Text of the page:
0 of 1 people found the following review helpful
on May 4, 2014
Kristeva's point of departure from the conventions of the European canon of literature and linguistics. Applying the theory she first outlines in a Revolution of Poetic Language, to a non-European culture, to which she feels an ethnic affiliation, Kristeva explores the cultural forms of matrilineal society which led to the textual structures of semiotic-symbolic function. The suggestion that the tonal phonological structures of Chine speech more effectively encrypt the pre symbolic subjectivity of mother-infant dialogical reciprocity. The calligraphic traditions too are thought to offer a different syntactic order from those of the monological and monotheistic Western tradition of textuality. Brilliantly, sensitively developed, her expanded theory of culture includes anthropological perspectives on gendering of work in pre historic agricultural society, the technical innovations derived from the 'domestic', as well as the more linguistic analysis which characterise her earlier work. Evident is a psychoanalytic intelligence which intuits affective and unconscious subjectivity as generative of culture, not merely reflective of society. Whilst empathising with a proletarian revolution from cultures of near slavery, Kristeva does not offer any simplistic economic determinism of culture. Very different from the Parisian neo-Orientalists of the sixties which idealised either pre-revolutionary Eastern mysticism, or Maoist modernist principles, this is a feminist theory which replaces fantasy with respect. Continued in her work on Woman's Time and in her psychoanalysis of gender and the pre-Oedipal..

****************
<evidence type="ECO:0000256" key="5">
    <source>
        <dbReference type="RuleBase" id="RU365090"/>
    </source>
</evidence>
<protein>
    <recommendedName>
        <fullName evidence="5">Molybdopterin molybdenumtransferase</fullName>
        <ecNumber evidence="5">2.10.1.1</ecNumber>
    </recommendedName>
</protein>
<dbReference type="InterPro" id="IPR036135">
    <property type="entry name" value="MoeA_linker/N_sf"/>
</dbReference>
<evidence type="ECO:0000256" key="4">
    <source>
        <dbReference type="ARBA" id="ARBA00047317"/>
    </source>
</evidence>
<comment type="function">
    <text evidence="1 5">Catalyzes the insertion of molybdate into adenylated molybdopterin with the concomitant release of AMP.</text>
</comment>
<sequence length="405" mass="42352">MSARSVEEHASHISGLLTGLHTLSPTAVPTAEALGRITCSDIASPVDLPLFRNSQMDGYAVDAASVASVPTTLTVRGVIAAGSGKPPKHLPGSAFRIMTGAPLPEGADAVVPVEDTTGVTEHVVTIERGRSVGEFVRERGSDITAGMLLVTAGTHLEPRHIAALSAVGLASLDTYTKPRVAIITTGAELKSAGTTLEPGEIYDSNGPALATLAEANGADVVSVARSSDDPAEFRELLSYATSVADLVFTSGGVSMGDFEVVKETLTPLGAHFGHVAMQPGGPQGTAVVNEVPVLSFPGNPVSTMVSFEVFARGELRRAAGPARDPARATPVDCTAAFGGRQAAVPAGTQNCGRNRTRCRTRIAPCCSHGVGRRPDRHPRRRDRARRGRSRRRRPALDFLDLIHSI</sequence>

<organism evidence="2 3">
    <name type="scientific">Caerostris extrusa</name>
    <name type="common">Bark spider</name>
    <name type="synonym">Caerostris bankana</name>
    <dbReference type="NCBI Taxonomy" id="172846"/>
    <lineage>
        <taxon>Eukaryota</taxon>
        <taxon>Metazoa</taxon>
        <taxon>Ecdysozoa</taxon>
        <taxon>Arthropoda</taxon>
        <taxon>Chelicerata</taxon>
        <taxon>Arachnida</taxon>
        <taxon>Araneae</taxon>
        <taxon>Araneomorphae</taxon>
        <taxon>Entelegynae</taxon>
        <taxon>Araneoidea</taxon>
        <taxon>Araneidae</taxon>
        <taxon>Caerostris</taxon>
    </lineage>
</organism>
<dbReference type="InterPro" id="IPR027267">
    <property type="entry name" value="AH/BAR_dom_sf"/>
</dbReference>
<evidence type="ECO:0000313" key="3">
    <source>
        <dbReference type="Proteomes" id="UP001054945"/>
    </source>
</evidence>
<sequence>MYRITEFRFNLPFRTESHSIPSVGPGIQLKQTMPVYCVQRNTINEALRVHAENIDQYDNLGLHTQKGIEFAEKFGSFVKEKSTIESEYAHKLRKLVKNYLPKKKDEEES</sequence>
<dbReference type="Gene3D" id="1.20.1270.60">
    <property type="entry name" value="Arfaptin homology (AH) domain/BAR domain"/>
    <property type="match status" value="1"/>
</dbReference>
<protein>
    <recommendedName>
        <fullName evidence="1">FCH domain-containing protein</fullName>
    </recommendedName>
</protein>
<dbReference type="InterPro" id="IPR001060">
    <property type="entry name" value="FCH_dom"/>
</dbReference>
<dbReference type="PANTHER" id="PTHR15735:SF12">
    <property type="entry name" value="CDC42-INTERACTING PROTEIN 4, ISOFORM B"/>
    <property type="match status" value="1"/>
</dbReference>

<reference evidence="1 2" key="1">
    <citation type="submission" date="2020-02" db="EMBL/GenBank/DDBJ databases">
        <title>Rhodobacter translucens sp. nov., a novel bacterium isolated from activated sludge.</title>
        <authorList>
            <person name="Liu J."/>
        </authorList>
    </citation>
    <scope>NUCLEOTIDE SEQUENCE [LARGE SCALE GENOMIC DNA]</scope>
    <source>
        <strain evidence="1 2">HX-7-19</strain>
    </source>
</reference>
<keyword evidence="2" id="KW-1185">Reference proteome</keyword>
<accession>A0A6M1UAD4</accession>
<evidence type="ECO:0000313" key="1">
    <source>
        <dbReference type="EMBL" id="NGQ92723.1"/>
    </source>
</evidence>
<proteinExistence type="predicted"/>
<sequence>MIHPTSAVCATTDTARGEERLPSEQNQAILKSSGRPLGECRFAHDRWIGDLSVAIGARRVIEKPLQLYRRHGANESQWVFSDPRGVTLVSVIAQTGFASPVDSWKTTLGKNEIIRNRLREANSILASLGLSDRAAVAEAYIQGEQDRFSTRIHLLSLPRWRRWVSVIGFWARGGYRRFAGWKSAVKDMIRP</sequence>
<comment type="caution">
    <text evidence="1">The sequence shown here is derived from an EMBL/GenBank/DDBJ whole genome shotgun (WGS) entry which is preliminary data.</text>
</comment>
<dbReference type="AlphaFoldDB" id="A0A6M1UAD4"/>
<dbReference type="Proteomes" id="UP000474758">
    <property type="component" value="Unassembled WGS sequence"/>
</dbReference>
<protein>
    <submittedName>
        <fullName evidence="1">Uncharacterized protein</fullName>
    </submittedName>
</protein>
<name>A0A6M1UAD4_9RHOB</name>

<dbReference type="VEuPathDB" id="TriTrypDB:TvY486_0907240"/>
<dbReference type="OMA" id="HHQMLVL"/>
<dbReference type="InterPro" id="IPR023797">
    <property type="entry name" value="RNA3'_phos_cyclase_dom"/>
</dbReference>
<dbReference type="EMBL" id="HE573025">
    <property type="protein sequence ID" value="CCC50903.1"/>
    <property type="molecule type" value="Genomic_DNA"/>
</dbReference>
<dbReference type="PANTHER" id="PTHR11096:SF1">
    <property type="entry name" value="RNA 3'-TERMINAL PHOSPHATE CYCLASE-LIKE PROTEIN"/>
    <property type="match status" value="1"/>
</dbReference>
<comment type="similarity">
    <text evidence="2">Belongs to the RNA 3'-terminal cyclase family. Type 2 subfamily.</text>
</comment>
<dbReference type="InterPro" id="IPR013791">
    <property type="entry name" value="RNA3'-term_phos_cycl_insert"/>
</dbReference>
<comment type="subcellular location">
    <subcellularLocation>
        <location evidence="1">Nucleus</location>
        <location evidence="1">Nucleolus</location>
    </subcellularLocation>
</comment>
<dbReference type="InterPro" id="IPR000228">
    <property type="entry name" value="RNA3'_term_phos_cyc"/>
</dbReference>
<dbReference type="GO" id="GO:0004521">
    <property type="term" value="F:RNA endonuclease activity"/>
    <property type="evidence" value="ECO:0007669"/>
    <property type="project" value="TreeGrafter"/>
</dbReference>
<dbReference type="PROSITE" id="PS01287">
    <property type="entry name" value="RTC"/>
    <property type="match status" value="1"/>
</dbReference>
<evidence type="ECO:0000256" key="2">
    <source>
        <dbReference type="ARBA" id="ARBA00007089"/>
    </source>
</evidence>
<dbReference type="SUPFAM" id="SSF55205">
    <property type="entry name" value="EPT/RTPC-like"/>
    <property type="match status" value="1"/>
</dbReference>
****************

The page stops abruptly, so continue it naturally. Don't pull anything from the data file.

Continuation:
14 of 24 people found the following review helpful
on October 29, 2002
Kristeva's early masterpiece that helped to solidify her reputation in the early 70s as a masterly leftist feminist can now be reread as indicative of the Orientalism of the Paris of the 1970s in which Roland Barthes, Jacques Lacan, Philippe Sollers, and many others championed Chairman Mao's Cultural Revolution. This revolution of the Parisian letters of the 1970s has now become a powerful wing of what is euphemistically called Cultural Studies, but which is actually a branch of Mao's Cultural Revolution, being played out today in almost every institution of higher education in America.
This book is the purest Orientalism of the kind that Edward Said complains about. She actually argues that because the future is so bright after the Cultural Revolution that the possibilities are unlimited.
It shows the left's prophetic powers in retrospect.